Use ASCII mode for HTML FTP transfersTIP:
Transfer HTML documents and other text-based files in ASCII mode, and transfer graphics, sounds, and executable programs in BINARY mode
When uploading or downloading HTML files using an FTP (File Transfer Protocol) program, always use ASCII mode rather than BINARY. The reason for this is that different operating systems vary in how they represent line breaks. MS-DOS and Windows systems use a carriage return followed by a linefeed (ASCII characters #13 and #10) at each line break, which is the traditional standard dating back to 1960s Teletypes which needed both characters to get the terminal to both move the carriage to the left margin and move down a line. Developers of some operating systems have decided that this is wasteful and a single character would suffice, but unfortunately they weren't consistent: UNIX ended up using a linefeed (#10) alone (which Unix developers refer to as a "newline" character), while Apple computers (both the old Apple II line and the Macintosh) chose the opposite course of using a carriage return (#13) by itself.
The result is that there are three different ways of denoting the end of a line, and software can fail if faced with a file that is delimited in a manner different from your operating system's convention. For instance, Windows Notepad will discard all line breaks if they're nonstandard, producing a file that's all on one line. (Perversely, this Notepad bug doesn't show itself until you've first loaded the file, which looks fine initially, then saved it; at that point, the line breaks collapse so the next time you load the file it will be messed up.) To avoid these problems, the FTP protocol was developed with an "ASCII mode" that converts line breaks to the appropriate style for the destination system. When you're sending from a UNIX server to a Windows PC, it adds a carriage return before each linefeed. Transferring the other way, it strips the carriage return. Transferring from UNIX to a Mac, it converts the linefeeds to carriage returns. Thus, the integrity of the file is maintained no matter what systems it's transferred between.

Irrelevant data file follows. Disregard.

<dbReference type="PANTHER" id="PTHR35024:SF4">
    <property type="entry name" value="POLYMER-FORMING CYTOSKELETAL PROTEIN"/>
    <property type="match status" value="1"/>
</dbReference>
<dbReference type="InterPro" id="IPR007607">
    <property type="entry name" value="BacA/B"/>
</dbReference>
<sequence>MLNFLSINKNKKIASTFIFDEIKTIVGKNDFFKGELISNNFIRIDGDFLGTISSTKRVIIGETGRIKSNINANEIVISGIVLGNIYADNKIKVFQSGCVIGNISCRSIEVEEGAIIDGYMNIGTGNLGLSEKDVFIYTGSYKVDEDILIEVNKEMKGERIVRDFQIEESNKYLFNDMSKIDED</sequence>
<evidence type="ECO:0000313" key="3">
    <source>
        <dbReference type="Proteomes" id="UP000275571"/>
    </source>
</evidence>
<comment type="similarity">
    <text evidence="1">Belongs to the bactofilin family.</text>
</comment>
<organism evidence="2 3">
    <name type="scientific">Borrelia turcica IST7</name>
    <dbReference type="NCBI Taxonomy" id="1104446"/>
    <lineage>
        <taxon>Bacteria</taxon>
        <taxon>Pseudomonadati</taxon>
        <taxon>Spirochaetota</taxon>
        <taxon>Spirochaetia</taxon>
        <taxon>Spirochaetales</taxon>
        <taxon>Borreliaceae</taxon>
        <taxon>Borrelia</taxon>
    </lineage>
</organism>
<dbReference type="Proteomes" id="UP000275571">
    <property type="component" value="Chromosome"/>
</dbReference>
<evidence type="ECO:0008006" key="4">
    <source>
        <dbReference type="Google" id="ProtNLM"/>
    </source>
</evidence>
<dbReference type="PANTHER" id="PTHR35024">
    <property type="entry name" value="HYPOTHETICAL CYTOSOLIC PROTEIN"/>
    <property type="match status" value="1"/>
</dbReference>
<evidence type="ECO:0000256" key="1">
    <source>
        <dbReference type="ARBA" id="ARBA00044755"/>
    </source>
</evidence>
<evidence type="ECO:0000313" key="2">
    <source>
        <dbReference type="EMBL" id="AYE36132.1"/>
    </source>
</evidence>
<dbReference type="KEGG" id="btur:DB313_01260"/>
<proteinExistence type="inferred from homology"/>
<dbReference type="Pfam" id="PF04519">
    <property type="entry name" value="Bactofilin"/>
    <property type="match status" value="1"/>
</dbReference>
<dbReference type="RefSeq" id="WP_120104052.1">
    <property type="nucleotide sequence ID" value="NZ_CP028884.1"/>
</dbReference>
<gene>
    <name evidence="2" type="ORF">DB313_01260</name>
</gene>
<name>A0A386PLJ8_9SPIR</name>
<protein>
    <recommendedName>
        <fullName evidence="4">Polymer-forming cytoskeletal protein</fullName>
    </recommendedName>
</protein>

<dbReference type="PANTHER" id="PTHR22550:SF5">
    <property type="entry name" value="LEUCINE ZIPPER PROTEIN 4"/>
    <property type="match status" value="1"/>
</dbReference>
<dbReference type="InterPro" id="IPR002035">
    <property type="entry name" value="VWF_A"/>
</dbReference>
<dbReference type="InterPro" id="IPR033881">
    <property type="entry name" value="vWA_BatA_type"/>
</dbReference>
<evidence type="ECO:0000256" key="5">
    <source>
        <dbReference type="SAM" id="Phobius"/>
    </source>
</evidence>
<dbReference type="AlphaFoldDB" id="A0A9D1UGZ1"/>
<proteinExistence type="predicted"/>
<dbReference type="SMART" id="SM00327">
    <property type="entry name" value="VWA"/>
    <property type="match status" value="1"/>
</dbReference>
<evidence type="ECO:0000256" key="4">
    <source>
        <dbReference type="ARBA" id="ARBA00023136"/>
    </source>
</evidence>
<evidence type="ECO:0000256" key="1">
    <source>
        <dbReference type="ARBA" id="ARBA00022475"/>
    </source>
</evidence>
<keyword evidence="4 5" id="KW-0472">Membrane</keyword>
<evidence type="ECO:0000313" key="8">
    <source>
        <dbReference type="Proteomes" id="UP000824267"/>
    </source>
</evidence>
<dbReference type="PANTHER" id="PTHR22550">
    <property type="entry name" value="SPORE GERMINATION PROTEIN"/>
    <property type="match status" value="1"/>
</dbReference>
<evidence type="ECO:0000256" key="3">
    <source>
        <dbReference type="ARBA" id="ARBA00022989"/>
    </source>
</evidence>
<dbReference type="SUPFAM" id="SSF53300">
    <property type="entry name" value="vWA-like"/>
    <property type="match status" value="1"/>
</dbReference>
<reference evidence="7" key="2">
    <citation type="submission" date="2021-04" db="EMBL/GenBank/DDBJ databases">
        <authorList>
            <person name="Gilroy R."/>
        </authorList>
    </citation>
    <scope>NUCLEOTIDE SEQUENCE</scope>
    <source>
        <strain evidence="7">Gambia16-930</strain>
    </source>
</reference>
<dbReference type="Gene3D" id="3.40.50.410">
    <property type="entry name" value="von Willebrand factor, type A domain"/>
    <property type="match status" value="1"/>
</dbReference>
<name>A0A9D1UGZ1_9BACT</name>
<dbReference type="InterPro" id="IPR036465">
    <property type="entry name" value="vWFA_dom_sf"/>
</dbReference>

It's possible that file transfers in ASCII mode may perform other conversions depending on your system. Perhaps special extended characters will be converted from your system-specific values to the ISO standard. If so, this may enable you to edit text files with special characters in your word processor and store them in a manner that works on the Web, but watch out for unwanted conversions of characters you didn't want to alter. Check your FTP program's documentation for details.
Be sure to use BINARY mode instead if transferring non-text-based files such as graphics, sound files, and executable programs. Most FTP programs let you set extension recognition to use the proper mode for different file types. Set it to use ASCII mode for .htm, .html, and .txt files, and any other text-based files you may be using: style sheets (.css), image-map data (.map), CGI scripts in PERL or UNIX Shell (.pl, .sh, .cgi), program source code (.c, .h, .pas, .java), etc., and use BINARY mode for everything else (.gif, .jpg, .jpeg, .exe, .wav, .class, etc.)